As a result, Softbank has been able to keep its share of net adds over 40%. In a market with four players, this is a major achievement. However, to do so, they have had to accept the erosion of their margins and pricing.

Figure 3: Softbank – keeping ahead of the competition…

Softbank Net Adds and Margins, January 2013Source: STL Partners, Softbank

Clearly, price disruption can work, and it is reasonable to think that something similar might happen in the US, a similar market. In the international context, US mobile operators are pricey: the US is the fourth-highest OECD market by ARPU.

On average, for instance, a triple-play package that bundles Internet, telephone and television sells for $160 a month with taxes. In France the equivalent costs just $38. For that low price the French also get long distance to 70 foreign countries, not merely one; worldwide television, not just domestic; and an Internet that’s 20 times faster uploading data and 10 times faster downloading it.

To read the note in full, including the following additional analysis…

  • Executive Summary
  • Orientation: The Softbank Experience
  • The iPhone: a disruptive innovation
  • The impact on price: enduring reduction in margins
  • The Disruption of EU High Price Markets
  • Target: The Duopoly
  • Context: Sources of the Duo
  • M&A Execution
  • AT&T: A Devil’s Bargain with Apple
  • Verizon – network leadership as a strategy
  • Sprint – post-merger distractions
  • The Future: Limits to the Duo
  • PSTN phaseout and Universal Service Fund transition
  • Very simply…a price war
  • Sprint: The Agenda
  • Recovering from the loss of the Nextel business
  • Future of the network
  • Future of the core
  • The spectrum issue
  • Sprint: the soft-shoe spectrum shuffle
  • Softbank: another 2.5GHz vision
  • Options for disruptive change
  • Happy Pipe
  • Telco 2.0
  • Comms-Focused
  • Conclusions

…and the following figures…

  • Figure 1: iDisrupt – the June ‘08 iPhone launch reset the market in Japan
  • Figure 2: Softbank accepted a drift-down in margins as the price of subscriber acquisition
  • Figure 3: Softbank – keeping ahead of the competition
  • Figure 4: Spain is a high-price market
  • Figure 5: Markets with premium pricing are the first to go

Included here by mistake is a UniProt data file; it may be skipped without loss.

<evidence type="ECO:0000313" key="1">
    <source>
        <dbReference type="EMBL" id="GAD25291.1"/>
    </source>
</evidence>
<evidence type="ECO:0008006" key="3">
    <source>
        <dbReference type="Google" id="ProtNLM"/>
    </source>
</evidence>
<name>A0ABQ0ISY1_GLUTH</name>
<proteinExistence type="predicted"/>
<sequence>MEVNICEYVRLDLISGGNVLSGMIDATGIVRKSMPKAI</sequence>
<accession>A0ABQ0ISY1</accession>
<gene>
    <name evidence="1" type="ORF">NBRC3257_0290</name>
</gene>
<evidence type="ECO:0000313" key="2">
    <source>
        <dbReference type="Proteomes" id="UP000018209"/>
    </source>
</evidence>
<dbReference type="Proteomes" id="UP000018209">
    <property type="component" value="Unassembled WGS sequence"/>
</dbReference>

• Figure 6: AT&T and Verizon Wireless dominate US mobile revenues and margins
  • Figure 7: The duopolists pull away in terms of subscribers
  • Figure 8: The duopolists’ subscriber gain has come without sacrificing ARPU
  • Figure 9: The duopolists dig in through capital investment
  • Figure 10: OneNet sent Vodafone UK powering ahead in the SMB market
  • Figure 11: Softbank Japan’s spectrum plan
  • Figure 12: Softbank and the US Carriers’ Spectrum Holdings
  • Figure 13: Softbank is more than confident on EBIT
  • Figure 14: Softbank ARPU – An “increasing trend” for one player, but only just

Members of the Telco 2.0 Executive Briefing Subscription Service can download the full 23 page report in PDF format hereNon-Members, please subscribe here or email contact@telco2.net / call +44 (0) 207 247 5003.

Full Article: QQ: China’s Monster ‘Facebook’ – on a screen near you soon

Summary: An analysis of QQ.com – a profitable Chinese social networking and instant messaging service with 1 billion usernames, 75 million peak concurrent users, and plans to grow beyond China.


The world is full of fast-growing, hyper-fashionable social networking and user-generated content plays. Almost to a man, they lack one thing – profits, or even revenues. An English-speaking technology media and analyst/investor community obsessed by the US West Coast has practically ignored QQ.com, one example of spectacular success, because it’s Chinese.

A Profitable and Valuable Social Network

At the 30th of June, Tencent (QQ’s owners) had thrown off RMB993 million (US$145 million) in free cash in six months, even after spending RMB1.9bn in CAPEX and a further RMB593 million in financing costs. For comparison, Facebook went marginally cashflow positive for the first time in August and isn’t yet profitable.